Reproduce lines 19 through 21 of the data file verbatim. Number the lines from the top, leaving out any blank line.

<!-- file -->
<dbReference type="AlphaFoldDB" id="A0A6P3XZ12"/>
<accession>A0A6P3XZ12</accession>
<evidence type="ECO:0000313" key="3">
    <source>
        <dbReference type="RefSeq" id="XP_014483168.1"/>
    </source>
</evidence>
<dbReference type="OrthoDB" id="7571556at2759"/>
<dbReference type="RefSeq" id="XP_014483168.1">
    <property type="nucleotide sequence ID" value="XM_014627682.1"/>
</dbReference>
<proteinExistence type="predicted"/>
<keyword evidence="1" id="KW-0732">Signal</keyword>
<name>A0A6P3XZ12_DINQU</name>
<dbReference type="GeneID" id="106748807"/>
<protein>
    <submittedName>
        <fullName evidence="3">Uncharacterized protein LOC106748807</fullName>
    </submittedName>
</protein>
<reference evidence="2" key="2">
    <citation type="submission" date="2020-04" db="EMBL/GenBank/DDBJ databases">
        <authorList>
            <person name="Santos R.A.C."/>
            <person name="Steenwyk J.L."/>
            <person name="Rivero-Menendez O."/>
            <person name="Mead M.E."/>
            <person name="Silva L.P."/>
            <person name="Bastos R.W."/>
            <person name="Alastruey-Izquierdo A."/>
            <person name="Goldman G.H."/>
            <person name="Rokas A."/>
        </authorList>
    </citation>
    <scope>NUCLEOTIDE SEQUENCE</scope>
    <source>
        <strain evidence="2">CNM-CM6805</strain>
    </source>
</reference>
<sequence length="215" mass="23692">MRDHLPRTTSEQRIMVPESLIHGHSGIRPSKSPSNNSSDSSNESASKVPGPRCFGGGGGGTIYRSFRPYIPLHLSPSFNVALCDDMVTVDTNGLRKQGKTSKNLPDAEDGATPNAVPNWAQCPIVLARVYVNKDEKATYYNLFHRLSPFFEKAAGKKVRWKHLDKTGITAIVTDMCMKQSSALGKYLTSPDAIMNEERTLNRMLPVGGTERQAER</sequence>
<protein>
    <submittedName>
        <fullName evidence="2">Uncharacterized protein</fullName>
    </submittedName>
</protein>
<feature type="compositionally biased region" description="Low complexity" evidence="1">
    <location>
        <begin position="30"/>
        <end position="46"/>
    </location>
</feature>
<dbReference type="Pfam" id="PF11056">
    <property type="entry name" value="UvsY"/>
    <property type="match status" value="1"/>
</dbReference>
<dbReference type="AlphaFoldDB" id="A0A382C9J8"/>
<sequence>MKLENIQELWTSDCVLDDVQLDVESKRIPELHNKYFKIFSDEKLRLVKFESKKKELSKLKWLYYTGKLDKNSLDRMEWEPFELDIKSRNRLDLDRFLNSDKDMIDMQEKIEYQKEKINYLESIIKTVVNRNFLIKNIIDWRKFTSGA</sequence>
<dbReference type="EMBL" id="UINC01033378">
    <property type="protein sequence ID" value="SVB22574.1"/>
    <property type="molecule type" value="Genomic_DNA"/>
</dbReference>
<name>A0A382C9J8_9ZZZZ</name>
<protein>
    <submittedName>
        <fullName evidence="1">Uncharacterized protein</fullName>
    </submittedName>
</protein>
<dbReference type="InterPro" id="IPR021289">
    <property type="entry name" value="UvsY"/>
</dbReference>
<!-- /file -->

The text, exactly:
    </submittedName>
</protein>
<reference evidence="2" key="2">